Bears-Packers Match Up: Advice Galore on Things to Look For

There are, of course, all kinds of articles this morning previewing the Bears-Packers game.  Here is a straight up summary of some of the better points.  I left out some of the really obvious ones if you are a Bears fan like winning the turnover battle, getting pressure on Green Bay quarterback Aaron Rogers without blitzing, and running the ball more than you did the last time the teams played.

The Chicago Sun-Times asked coaches from the Lions and the Vikings to comment upon the Bears-Packers game.  The comments were surprisingly pro Bear.  Here are some samples that I think are especially good points:

“The Bears can slow Clay Matthews by having a running back or tight end chip him to help the offensive tackle. RookieJ’Marcus Webb has steadily improved, but his performance may affect whether the Bears reach the Super Bowl. Then there’s another pressing concern — the Packers’ two behemoths, Cullen Jenkins and B.J. Raji.

“‘They don’t get enough credit. Those two are forces in there.'”

Could not agree more.  The Packers get great pressure up the middle and it flies under the radar.  While the tendency will be to watch Webb, keep an eye on Olin KreutzRoberto Garza, and Chris Williams.  If they’re getting pushed into the backfield it will be a long day.

“The Bears’ outside receivers also need to step up. Devin Hester had two catches for 32 yards in the two games against the Packers, and Johnny Knox — after four catches for 94 yards in the first matchup — was shut out in the finale.

“‘Because they have such a wide variety of schemes and get single high safety, they’re more susceptible to big plays. You can have a catch-and-run.'”

The Packers might be the best team in the league at press coverage.  The Bear wide receivers have to get off the line of scrimmage and into their routes.  Bears offensive coordinator Mike Martz obviously agrees via Neil Hayes at the Chicago Sun-Times:

‘‘’They obviously are the best in the league at bump-and-run and pressing and getting ahold of that receiver,’ Martz said. ‘They do a great job at that. They are well-schooled in all the details of doing that.’

‘‘’You have to have a plan. As a wide receiver, you’ve got to go into that game with a plan for how you’re going to deal with that. Some of it we can use formations and help, but by and large, it’s a technique issue that you have to resolve.’’’

Matt Bowen has some advice for Green Bay defensive coordinator Dom Cpaers in regard to the Packers coverage via Brad Biggs at the Chicago Tribune.  Like he needs it:

“[If I’m Capers] I’m going to go after [Bears tight end Greg] Olsen and take him completely out of the game because the rest of the Packers DBs, especially their nickel personnel, can win against Johnny Knox and Devin Hester.”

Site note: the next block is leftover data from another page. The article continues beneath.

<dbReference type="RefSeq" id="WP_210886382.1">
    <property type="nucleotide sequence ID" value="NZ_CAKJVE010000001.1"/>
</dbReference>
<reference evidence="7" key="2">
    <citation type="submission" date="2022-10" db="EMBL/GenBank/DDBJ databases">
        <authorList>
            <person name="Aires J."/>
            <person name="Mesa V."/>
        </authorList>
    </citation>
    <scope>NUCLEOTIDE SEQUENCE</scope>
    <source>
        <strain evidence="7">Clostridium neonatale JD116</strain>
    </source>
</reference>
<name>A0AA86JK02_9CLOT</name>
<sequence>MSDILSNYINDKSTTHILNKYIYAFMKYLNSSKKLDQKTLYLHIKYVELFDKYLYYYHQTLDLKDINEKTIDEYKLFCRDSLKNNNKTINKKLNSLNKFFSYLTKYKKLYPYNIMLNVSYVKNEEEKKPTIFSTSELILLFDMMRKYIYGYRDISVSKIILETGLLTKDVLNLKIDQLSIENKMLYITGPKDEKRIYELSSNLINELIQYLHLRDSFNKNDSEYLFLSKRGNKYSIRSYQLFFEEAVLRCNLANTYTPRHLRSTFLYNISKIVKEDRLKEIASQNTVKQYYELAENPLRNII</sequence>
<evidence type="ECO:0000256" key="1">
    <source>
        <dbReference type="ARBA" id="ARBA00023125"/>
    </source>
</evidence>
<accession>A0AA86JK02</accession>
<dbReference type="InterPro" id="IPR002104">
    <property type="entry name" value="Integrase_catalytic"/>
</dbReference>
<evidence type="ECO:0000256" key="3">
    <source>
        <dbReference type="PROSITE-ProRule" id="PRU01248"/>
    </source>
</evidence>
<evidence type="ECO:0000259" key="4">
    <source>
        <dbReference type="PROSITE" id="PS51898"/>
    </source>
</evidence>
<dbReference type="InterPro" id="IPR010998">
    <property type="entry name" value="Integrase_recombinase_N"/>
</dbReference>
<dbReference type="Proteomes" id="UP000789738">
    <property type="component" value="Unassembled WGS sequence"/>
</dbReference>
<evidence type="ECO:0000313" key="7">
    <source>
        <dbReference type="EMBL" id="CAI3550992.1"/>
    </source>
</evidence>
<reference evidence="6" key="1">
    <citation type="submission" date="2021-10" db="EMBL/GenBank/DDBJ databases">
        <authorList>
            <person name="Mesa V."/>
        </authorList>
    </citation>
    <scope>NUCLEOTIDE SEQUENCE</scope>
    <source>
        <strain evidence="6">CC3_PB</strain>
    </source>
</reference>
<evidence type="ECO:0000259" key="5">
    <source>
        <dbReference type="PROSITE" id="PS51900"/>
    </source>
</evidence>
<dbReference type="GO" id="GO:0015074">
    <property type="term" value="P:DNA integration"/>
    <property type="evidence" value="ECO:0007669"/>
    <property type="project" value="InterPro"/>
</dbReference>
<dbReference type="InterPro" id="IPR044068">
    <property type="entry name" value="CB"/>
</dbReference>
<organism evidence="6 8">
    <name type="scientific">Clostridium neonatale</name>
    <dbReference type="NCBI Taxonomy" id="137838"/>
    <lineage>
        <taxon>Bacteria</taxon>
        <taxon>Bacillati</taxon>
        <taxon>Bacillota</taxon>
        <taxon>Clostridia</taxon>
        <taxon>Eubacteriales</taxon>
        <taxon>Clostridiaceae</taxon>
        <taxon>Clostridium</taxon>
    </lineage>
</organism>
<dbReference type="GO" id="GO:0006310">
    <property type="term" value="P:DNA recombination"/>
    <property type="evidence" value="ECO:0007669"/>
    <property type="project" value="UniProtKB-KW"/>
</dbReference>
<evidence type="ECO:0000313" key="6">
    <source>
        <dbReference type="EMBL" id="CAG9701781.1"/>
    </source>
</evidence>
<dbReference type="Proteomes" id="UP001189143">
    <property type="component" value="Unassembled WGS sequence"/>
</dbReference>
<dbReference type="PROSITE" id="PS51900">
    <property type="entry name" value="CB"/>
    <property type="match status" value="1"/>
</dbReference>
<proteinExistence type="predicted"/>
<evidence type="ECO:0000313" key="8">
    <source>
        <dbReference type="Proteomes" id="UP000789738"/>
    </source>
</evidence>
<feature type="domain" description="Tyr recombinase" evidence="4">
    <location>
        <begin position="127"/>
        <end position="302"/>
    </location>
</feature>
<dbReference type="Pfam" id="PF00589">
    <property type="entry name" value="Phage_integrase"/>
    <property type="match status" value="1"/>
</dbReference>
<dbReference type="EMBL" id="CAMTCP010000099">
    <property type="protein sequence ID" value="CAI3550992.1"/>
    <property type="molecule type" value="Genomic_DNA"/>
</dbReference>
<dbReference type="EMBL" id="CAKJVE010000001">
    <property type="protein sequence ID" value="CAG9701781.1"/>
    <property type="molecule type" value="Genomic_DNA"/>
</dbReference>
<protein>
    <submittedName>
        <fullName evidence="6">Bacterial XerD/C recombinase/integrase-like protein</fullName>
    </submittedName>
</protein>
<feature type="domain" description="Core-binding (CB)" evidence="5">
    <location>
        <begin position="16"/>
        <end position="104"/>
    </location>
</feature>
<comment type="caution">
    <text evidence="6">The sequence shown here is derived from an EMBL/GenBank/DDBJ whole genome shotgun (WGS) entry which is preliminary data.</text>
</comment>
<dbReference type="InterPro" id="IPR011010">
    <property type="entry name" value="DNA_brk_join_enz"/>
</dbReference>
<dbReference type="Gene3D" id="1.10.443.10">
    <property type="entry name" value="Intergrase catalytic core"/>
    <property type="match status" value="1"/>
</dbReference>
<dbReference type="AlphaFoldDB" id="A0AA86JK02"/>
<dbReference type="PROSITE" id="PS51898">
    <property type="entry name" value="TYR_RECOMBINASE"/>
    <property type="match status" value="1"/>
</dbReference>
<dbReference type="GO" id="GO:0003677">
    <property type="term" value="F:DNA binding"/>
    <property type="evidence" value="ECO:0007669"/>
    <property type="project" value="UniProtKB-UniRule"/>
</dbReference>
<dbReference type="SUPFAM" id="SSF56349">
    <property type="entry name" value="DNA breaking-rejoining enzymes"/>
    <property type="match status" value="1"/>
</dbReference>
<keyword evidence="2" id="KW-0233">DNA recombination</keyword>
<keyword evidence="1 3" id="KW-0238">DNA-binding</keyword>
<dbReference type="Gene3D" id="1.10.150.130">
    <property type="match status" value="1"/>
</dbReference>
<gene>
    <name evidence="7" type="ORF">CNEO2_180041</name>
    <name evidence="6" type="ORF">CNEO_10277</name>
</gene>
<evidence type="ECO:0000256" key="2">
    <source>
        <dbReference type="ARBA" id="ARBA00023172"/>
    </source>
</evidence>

Bowen also makes this point which is always a good one for every game, not just this one:

“If the Bears can’t stop the run with their front seven, which I believe they will do, that will be huge for the Packers. If you can keep those two safeties deep, which you do in Cover-2, and let your linebackers chase down the running game, that is an advantage.”

One of the Sun-Times NFC North experts agrees that the Bears should be able to accomplish this:

“‘Everyone talks about the resurgence of the Packers’ run game, but look at their schedule. They haven’t run on anyone that’s good at stopping it.'”

I don’t want to quote the whole article but Bowen makes another excellent point about the mobility of Bears quarterback Jay Cutler vs. the Packer defense:

“Any time you play Cover-1 and play your corners in a press alignment and your pressure does not contain the quarterback, you’re asking for trouble. Cutler is not Michael Vick, but he’s athletic enough where he can pick up 10, 12, 15 yards. Start putting those things together, and all of a sudden you’re at midfield. It’s a killer for the defense.”

Hayes thinks the Bears will try to isolate Packer nickel back Sam Shields in the same way that the Packers  will try to isolate the Bears nickel backs, usually D. J. Moore.  Moore acknowledges the difficulties with the Packers through Vaughn McClure at the Chicago Tribune, by giving us yet another thing to look for – the Bears need to limitthe run after the catch:

“‘[Green Bay quarterback Aaron] Rodgers is smart,’ Moore said. ‘He gets the ball out to his receivers; short passes. If I want to have a good day, get to (the receiver) fast and don’t let make a move where Rodgers throws it 5 yards and (the receiver) takes it 20.'”